Sunday, 9 June 2013

Paranormal Investigators: Past & Present: Konstantīns Raudive

Konstantīns Raudive

The man who made EVP research famous, Konstantin Raudive, was already somewhat famous himself at the time of his paranormal research studies, studying philosophy and psychology under Carl Jung and writing numerous philosophical books that were always well received by his peers.

Raudive was born in Latvia but found himself in exile after the Soviets took back Latvia during World War 2. He moved to Sweden and taught at The University of Uppsala.

In 1964 he read Friedrich Jurgenson's book “Voices from Space” and arranged to meet the paranormal investigator.
 Raudive had always had an interest in the paranormal and studied parapsychology and supernatural literature whenever he could.

The meeting with Jurgenson led Raudive into a subject which would become his passion, and for which he would become famous worldwide for, Electronic Voice Phenomena.

For three months he experimented tirelessly with what he had learned and got nothing, then one day, he finally recorded a voice from an unknown source. His elation at finally making contact re-invigorated him and led him to experiment with different ways to record and conduct EVP sessions, thus becoming an EVP pioneer in the process.
As Raudive experimented, he developed new ways of recording spirit voices and tried many different things, including crystal radio sets, which he used in his early work extensively.

Soon he developed his own custom devices to help with clearer recordings, one of which, now known as the “Raudive Diode” uses Germanium in a circuit which acts as a microphone receiver.
Raudive conducted most of his experiments in controlled scientific conditions, using strict protocols. He was monitored by other scientists whilst doing his experiments, which were generally 18 minute EVP sessions.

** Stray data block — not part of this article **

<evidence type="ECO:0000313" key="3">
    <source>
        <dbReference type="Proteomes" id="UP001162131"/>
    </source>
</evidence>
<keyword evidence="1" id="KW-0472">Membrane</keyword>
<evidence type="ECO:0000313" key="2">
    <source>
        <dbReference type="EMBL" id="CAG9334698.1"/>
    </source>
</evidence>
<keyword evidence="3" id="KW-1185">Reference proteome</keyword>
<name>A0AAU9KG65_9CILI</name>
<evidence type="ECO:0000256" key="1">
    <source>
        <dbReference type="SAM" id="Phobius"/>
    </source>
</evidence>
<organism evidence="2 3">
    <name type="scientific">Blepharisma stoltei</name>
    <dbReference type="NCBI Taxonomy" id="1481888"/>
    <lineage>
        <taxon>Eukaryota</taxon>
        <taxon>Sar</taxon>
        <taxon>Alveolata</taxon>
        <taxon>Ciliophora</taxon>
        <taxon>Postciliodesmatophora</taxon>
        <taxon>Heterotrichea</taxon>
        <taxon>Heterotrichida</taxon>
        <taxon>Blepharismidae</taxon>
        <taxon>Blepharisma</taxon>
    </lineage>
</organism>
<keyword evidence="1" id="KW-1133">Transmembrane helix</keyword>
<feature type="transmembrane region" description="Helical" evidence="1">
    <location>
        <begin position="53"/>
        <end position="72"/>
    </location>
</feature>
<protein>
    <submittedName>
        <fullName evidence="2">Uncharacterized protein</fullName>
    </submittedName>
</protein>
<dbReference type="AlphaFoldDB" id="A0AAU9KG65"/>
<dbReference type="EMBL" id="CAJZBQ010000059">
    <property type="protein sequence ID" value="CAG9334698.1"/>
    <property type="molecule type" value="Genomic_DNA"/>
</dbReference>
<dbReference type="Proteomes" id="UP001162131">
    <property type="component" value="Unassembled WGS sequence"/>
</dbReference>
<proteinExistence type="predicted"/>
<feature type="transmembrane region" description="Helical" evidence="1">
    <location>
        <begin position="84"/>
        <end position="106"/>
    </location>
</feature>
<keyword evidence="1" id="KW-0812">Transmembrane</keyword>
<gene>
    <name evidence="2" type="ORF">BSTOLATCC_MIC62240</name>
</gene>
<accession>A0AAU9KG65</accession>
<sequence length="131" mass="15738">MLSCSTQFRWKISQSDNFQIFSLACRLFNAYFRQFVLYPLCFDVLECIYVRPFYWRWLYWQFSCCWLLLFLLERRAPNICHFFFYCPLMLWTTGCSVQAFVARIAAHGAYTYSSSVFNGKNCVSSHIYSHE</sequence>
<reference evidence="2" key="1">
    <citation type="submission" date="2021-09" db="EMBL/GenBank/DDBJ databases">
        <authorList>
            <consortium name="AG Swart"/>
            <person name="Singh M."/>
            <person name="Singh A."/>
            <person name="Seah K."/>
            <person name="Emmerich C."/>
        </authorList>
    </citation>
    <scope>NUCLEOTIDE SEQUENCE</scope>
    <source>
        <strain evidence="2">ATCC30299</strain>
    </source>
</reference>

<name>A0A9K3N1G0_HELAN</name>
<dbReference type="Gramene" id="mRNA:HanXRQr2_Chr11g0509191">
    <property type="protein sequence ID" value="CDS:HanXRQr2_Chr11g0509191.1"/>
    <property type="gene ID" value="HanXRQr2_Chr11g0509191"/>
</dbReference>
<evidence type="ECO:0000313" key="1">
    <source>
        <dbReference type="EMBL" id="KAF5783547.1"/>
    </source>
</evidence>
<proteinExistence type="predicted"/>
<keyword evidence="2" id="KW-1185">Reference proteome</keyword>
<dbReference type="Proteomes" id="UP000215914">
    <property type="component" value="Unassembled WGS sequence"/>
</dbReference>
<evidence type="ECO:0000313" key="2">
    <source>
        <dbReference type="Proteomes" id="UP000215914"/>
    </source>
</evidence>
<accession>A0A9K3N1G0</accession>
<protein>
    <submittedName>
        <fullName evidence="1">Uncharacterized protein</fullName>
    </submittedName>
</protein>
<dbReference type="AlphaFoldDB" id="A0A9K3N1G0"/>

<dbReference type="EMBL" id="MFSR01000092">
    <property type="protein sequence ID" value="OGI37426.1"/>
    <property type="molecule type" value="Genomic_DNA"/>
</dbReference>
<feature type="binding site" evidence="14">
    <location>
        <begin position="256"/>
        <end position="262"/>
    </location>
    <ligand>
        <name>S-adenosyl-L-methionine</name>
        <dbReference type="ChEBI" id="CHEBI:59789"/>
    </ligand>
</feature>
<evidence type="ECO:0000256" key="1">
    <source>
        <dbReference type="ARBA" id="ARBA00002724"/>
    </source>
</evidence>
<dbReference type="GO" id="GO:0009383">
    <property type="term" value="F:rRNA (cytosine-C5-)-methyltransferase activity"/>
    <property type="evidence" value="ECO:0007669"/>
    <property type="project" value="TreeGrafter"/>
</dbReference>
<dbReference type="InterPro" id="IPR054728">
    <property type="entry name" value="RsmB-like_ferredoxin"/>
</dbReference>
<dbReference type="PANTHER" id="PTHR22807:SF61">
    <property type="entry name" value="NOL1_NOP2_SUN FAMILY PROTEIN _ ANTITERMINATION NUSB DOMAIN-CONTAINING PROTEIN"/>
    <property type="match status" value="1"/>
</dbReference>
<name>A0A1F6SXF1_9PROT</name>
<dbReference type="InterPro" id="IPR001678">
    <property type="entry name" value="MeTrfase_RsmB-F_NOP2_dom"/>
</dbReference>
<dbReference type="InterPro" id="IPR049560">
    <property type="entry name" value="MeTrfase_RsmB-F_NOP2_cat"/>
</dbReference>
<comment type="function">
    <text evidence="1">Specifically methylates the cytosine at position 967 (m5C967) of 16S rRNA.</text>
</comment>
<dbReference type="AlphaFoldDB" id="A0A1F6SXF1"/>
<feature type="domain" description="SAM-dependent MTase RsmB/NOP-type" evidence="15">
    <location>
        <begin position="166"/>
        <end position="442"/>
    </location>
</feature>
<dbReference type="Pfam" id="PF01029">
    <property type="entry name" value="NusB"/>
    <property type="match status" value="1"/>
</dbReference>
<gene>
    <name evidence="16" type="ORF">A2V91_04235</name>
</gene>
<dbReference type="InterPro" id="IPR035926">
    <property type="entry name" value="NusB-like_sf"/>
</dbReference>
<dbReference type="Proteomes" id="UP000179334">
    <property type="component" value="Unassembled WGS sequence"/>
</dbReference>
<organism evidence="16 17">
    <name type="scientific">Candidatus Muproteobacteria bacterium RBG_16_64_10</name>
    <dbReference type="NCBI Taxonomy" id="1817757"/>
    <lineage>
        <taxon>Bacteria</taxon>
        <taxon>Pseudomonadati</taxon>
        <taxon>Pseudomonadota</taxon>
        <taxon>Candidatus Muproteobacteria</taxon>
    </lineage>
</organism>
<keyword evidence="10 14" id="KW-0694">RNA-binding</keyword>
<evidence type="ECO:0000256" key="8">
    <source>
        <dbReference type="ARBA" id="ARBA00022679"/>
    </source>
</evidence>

His equipment had devices on them that would block radio and television signals, essentially a Faraday cage. Like most sessions, no voices were heard during the recording, but on playback, to the amazement of all involved, voices could be heard clearly, including Raudives own deceased sister, who said her name “Tekle” and Raudives nickname, “Kosti”

In the last ten years of his life Raudive collected around 100,00 audiotapes of “spirit” voices, it is claimed over 400 people became involved with his research and each and every one of them heard the voices recorded.
In 1968 Raudive published a book titled “ Unhörbares wird hörbar"- or “What Is Inaudible becomes Audible”, which has also been published in English as “Breakthrough”, He went on to write two more books before his death in 1974.
Raudive was a pioneer of early EVP work and set some of the standards for how the work should be conducted today.

For more on this remarkable man please follow the links below

© 2013 Allen Tiller

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